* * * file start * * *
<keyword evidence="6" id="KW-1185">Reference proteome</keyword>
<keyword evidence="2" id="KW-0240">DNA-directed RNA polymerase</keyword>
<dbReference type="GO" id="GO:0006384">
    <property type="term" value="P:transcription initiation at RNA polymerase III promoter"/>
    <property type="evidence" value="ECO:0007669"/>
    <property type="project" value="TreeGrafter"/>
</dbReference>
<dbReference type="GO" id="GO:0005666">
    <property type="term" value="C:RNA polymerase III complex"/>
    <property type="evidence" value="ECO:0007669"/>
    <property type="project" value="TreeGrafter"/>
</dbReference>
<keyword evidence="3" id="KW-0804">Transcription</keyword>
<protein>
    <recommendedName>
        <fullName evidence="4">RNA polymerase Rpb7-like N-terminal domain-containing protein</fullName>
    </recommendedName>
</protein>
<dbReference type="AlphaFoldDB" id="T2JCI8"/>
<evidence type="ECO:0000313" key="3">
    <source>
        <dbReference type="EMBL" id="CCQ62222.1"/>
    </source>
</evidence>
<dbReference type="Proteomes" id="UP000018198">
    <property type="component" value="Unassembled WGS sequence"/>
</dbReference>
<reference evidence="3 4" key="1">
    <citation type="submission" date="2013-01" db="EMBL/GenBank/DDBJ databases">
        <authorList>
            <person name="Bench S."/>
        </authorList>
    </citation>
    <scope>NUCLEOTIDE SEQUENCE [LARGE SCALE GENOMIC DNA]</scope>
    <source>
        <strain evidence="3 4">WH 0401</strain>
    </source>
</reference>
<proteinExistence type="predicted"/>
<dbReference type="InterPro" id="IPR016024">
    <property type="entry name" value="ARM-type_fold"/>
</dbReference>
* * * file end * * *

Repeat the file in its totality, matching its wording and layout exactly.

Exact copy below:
<keyword evidence="6" id="KW-1185">Reference proteome</keyword>
<keyword evidence="2" id="KW-0240">DNA-directed RNA polymerase</keyword>
<dbReference type="GO" id="GO:0006384">
    <property type="term" value="P:transcription initiation at RNA polymerase III promoter"/>
    <property type="evidence" value="ECO:0007669"/>
    <property type="project" value="TreeGrafter"/>
</dbReference>
<dbReference type="GO" id="GO:0005666">
    <property type="term" value="C:RNA polymerase III complex"/>
    <property type="evidence" value="ECO:0007669"/>
    <property type="project" value="TreeGrafter"/>
</dbReference>
<keyword evidence="3" id="KW-0804">Transcription</keyword>
<protein>
    <recommendedName>
        <fullName evidence="4">RNA polymerase Rpb7-like N-terminal domain-containing protein</fullName>
    </recommendedName>
</protein>
<dbReference type="AlphaFoldDB" id="T2JCI8"/>
<evidence type="ECO:0000313" key="3">
    <source>
        <dbReference type="EMBL" id="CCQ62222.1"/>
    </source>
</evidence>
<dbReference type="Proteomes" id="UP000018198">
    <property type="component" value="Unassembled WGS sequence"/>
</dbReference>
<reference evidence="3 4" key="1">
    <citation type="submission" date="2013-01" db="EMBL/GenBank/DDBJ databases">
        <authorList>
            <person name="Bench S."/>
        </authorList>
    </citation>
    <scope>NUCLEOTIDE SEQUENCE [LARGE SCALE GENOMIC DNA]</scope>
    <source>
        <strain evidence="3 4">WH 0401</strain>
    </source>
</reference>
<proteinExistence type="predicted"/>
<dbReference type="InterPro" id="IPR016024">
    <property type="entry name" value="ARM-type_fold"/>
</dbReference>